Respect

Such a timeless topic.

If you ever want to see what pushes someone's buttons, ask about times they've felt disrespected. We – at least in the US – feel like we're owed respect simply by virtue of having been born. We expect it.

But do we give it?

Scenes from a movie

In the past few months, at various employers, I've seen things like these examples:

  • people talking over each other in meetings
  • water cooler chat taken to new lows with personal attacks on co-workers and bosses
  • “accidental” ommitance of select people on key emails
  • more than a few instances of foul language beyond any norm
  • excessive noise (music, speaker phone, etc) in open office environments

I know, I know; you think these are small things, minor annoyances or at best the price we pay to live in a collaborative open environment.

To which I say, nonsense.

These are the tell-tale signs that say we care about getting respect – not sharing it.

Two-way Street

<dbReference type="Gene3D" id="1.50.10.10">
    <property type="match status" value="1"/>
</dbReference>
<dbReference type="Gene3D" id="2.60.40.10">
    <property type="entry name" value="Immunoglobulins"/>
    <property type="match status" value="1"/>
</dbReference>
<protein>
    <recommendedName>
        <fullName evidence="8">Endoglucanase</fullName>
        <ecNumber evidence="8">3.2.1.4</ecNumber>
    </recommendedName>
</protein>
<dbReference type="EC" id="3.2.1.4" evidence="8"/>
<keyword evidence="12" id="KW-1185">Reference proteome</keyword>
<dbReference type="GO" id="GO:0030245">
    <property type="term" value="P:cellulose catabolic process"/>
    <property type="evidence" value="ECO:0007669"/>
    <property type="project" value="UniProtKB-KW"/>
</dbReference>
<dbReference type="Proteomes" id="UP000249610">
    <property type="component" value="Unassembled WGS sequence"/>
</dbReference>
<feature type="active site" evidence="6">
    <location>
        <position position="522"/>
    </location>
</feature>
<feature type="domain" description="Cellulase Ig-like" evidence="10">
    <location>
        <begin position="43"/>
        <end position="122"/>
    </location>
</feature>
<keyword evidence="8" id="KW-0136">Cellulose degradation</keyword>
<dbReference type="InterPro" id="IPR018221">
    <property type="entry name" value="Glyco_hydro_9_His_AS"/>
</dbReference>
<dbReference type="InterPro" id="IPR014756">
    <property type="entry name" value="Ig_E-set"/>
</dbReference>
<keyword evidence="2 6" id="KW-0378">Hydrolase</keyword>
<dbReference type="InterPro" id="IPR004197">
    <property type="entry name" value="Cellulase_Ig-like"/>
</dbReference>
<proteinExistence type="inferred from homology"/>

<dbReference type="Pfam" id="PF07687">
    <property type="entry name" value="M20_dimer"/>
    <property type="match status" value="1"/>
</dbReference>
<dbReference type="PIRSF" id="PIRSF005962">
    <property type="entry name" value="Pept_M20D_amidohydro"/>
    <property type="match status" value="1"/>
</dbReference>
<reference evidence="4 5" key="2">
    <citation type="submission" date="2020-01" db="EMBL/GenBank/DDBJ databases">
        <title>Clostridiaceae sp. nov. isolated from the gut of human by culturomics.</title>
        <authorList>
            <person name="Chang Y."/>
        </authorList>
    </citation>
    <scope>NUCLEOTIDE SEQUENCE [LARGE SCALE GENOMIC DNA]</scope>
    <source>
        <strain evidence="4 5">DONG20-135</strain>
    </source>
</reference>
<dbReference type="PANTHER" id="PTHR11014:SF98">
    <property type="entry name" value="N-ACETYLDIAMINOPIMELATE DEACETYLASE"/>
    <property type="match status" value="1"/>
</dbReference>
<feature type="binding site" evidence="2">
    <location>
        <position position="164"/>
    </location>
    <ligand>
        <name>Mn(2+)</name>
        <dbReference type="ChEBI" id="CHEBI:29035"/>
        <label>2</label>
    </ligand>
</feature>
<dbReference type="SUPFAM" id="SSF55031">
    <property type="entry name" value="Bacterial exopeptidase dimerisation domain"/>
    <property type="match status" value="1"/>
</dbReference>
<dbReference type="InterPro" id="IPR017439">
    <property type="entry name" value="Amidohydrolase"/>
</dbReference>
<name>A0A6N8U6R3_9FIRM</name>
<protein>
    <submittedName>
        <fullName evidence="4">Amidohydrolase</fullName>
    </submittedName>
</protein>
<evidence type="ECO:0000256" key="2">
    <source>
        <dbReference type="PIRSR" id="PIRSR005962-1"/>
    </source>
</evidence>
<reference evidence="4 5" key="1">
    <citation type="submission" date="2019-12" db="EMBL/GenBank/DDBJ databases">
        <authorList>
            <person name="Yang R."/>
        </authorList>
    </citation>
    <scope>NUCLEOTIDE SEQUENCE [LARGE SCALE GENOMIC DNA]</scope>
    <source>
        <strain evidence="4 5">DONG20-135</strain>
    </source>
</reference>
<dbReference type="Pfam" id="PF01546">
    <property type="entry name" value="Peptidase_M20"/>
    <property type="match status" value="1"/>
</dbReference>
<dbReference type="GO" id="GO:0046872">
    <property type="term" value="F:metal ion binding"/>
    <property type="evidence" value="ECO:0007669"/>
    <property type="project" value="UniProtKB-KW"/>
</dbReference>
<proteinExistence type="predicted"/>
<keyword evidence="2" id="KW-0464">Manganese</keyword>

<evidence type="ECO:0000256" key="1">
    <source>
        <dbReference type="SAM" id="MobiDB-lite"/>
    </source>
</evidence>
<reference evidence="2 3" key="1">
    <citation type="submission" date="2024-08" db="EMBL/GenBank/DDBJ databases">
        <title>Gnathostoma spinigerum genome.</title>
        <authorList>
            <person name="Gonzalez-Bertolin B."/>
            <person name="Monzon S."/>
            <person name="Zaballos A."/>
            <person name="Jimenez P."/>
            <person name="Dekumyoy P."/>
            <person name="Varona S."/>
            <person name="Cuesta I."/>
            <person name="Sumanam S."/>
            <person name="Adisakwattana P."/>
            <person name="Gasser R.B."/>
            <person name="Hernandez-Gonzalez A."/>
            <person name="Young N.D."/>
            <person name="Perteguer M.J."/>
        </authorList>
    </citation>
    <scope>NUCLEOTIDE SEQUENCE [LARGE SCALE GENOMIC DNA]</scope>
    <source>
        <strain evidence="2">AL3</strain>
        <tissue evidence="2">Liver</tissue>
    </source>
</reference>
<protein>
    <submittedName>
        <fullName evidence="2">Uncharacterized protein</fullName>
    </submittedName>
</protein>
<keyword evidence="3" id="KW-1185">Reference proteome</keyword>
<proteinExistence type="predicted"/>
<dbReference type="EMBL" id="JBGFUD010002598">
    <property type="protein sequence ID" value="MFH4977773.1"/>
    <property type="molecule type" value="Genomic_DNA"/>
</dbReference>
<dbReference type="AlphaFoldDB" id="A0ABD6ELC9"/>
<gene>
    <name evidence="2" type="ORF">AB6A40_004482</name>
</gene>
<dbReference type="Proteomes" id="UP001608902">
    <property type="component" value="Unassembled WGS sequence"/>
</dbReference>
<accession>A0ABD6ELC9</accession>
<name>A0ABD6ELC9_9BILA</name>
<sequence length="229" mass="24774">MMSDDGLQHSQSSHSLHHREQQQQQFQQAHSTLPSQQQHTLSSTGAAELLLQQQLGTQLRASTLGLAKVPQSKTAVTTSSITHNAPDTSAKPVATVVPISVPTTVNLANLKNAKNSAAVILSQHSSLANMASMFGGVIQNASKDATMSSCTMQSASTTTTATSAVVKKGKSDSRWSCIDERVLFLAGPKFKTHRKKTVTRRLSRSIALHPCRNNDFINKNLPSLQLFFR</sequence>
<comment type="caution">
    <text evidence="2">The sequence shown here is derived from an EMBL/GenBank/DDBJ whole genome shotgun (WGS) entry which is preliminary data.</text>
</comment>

We demand respect because we think its earned through birth and yet don't think twice about acting in the manners I've listed above, or in a hundred other small ways that say, its all about me. Really. Its all about me.

And all about me means its okay not to give respect.

But is it?

Respect and culture are of the same cloth, woven through hundreds of accepted threads to form a complete tapestry. One cannot demand respect while refusing to give it: the fabric tears away.

Can you be aggressive and assertive and driven and still show respect? Of course: the world is full of current and past leaders in the arts, sciences, politics and business who were tough and focused and made people feel like they valued them even when they disagreed with them. We can too.

Respect is an important part of feeling good about oneself – but it is dynamic and reciprocal.

The next time you sit pouting on the sidelines becuase you feel you've been 'dissed while grumbling that no one shows you the proper respect, ask yourself a simple question: do you?

 

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